Four-year-old Yasmeen Buchheit could not contain her happiness in front of a four-foot-tall wax cylinder. In her hand was a small utensil she was using to carve and shave designs into the wax.
“This is my favorite thing so far! It looks like a big candle, and I’m going to blow it out like in a birthday cake,” said the kindergartner, who visited the new location of the Young At Art Museum in Davie, “I want to come back 50 times again!”
IF YOU GOYoung At Art's new location is 751 SW 121st Ave. in Davie. It's open 10 a.m. to 5 p.m. Monday-Thursday; 10 a.m. to 6 p.m. Friday and Saturday; 11 a.m. to 6 p.m. Sunday. Admission is $13 for adults, $12 for seniors and children, and $11 for Broward County residents. Call 954-424-0085 or visit YoungAtArtMuseum.org.
The Young At Art Museum first opened in 1989 in Plantation, after Mindy Shrago, artist and CEO of the museum, realized there was no place where children could go to be artistically inspired.
Sign Up and Save
Get six months of free digital access to the Miami Herald
“My mom and I sat down to think about what we could do to help this community broaden the arts and fill the void for the lack of arts in Broward County,” said Shrago. “That’s how we started Young At Art.”
The museum opened at a new location on Saturday, its third move.
“This is like Disney World,” said Katina Taylor of Weston, who brought two of her kids. “Having indoor activities for the summer when it’s hot is a dream come true for parents.”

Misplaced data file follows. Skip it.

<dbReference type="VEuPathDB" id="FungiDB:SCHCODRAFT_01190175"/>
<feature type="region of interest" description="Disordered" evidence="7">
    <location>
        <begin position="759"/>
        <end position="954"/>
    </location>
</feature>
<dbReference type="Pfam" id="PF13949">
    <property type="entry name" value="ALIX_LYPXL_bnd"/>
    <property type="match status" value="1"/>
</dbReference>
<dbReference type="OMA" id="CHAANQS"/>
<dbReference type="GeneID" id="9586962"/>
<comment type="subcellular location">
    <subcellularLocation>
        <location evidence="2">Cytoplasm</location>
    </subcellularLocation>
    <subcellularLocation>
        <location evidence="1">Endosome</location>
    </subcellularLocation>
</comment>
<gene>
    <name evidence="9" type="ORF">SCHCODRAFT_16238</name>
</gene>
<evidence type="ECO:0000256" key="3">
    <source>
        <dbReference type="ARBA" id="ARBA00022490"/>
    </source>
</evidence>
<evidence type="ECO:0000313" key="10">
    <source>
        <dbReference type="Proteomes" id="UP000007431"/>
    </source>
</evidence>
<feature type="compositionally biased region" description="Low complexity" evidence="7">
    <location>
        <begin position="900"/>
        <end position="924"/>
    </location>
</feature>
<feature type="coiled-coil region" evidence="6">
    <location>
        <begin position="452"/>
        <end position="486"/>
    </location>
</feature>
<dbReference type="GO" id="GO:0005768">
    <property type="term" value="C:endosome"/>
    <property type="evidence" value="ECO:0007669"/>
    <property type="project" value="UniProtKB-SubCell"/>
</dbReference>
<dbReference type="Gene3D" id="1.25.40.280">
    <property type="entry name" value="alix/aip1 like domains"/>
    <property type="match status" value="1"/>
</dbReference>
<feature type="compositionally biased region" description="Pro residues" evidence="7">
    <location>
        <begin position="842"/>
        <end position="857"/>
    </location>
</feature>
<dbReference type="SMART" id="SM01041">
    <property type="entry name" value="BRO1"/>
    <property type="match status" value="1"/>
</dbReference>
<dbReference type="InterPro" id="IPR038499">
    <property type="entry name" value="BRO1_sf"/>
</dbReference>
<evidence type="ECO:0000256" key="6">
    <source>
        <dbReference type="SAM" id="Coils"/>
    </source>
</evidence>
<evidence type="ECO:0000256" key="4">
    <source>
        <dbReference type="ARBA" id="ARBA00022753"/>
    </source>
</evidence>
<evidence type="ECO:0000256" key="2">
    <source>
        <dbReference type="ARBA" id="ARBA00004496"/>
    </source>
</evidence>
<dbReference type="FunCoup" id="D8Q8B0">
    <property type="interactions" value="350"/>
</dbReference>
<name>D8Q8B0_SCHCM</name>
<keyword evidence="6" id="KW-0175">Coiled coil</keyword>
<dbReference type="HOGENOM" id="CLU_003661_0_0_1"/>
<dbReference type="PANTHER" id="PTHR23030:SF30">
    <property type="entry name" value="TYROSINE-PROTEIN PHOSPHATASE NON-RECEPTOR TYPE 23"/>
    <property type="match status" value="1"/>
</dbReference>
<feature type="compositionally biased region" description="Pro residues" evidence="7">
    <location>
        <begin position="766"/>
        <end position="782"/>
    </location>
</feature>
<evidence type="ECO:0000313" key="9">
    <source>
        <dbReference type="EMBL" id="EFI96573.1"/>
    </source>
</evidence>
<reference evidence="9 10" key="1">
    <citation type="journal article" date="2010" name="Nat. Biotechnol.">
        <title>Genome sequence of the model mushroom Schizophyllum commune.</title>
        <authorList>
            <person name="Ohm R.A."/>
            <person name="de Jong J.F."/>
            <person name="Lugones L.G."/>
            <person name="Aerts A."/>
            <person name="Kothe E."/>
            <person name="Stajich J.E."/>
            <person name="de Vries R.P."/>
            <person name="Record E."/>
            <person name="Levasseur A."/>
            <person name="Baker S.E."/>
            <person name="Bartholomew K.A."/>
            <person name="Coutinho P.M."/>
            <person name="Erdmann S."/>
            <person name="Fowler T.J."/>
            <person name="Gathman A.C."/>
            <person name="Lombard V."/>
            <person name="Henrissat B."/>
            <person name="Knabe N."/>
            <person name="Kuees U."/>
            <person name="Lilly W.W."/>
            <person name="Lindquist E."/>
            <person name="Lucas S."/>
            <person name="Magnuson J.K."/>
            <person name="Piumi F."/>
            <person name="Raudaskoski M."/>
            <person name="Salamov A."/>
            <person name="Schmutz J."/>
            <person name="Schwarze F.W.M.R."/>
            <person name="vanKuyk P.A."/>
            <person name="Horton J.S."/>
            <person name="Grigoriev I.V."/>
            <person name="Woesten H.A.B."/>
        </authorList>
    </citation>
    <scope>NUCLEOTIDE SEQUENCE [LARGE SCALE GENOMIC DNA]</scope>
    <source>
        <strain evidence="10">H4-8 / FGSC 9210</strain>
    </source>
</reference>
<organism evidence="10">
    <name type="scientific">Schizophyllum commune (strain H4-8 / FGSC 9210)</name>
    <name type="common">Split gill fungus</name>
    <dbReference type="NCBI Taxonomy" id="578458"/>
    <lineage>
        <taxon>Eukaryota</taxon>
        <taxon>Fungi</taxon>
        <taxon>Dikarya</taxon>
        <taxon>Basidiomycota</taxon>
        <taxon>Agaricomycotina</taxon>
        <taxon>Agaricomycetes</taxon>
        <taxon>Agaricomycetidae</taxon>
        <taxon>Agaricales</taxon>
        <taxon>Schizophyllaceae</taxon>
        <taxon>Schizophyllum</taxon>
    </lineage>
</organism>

The new $26 million facility includes the museum and the Broward County Library at Young At Art, the first library location that is exclusively focused on kids.
“We work in cooperation rather than competition,” said library branch manager Gina Moon.
Broward County purchased the land and leased the space to Young At Art. The partnership began in 2002. “It was a win-win partnership to be able to infuse art- and literacy-based learning,” Shrago said.
The library is free but there is an admission fee for the museum, which includes access to its four permanent art galleries designed for children and adults.
“It was a tiny museum before. This one is completely different — it’s hands-on and colorful,” said Virginia Engestrom, who brought her 10-year-old son and two neighbors.
Each of the four galleries has a specific theme, including WonderScape — an area dedicated to toddlers that helps them learn through art, literacy and play.
Tia Dubuisson of Weston, visiting with 2- and 4-year-olds, said, "They have very practical ways of making amazing happen.”
The other three galleries are GreenScapes, which calls attention to environmental issues and incorporates go-green activities; CultureScapes, which incorporates contemporary artists' works and is home to Making Waves — an 18-foot climbable structure; and ArtScapes, which takes kids on a fun and educational journey of art history.
The museum is designed for all ages. Mark Halavin lives in Cocoa Beach, but was visiting his family and decided to bring his 13-year-old son to the museum.
“It was very wonderful, all the exhibits were fun and exciting to see,” said Noah Halavin, who is in the sixth grade.
The museum also includes areas for workshops, where fifth-grader Jessica Ortiz was making papier mache.
The museum features the work of more than 60 artists, including Pablo Cano, a Miami-based artist who created a marionette theater, gallery and workshop.
“It’s not just for kids; it’s for adults and artists. This museum incorporates fine arts,” said Cano.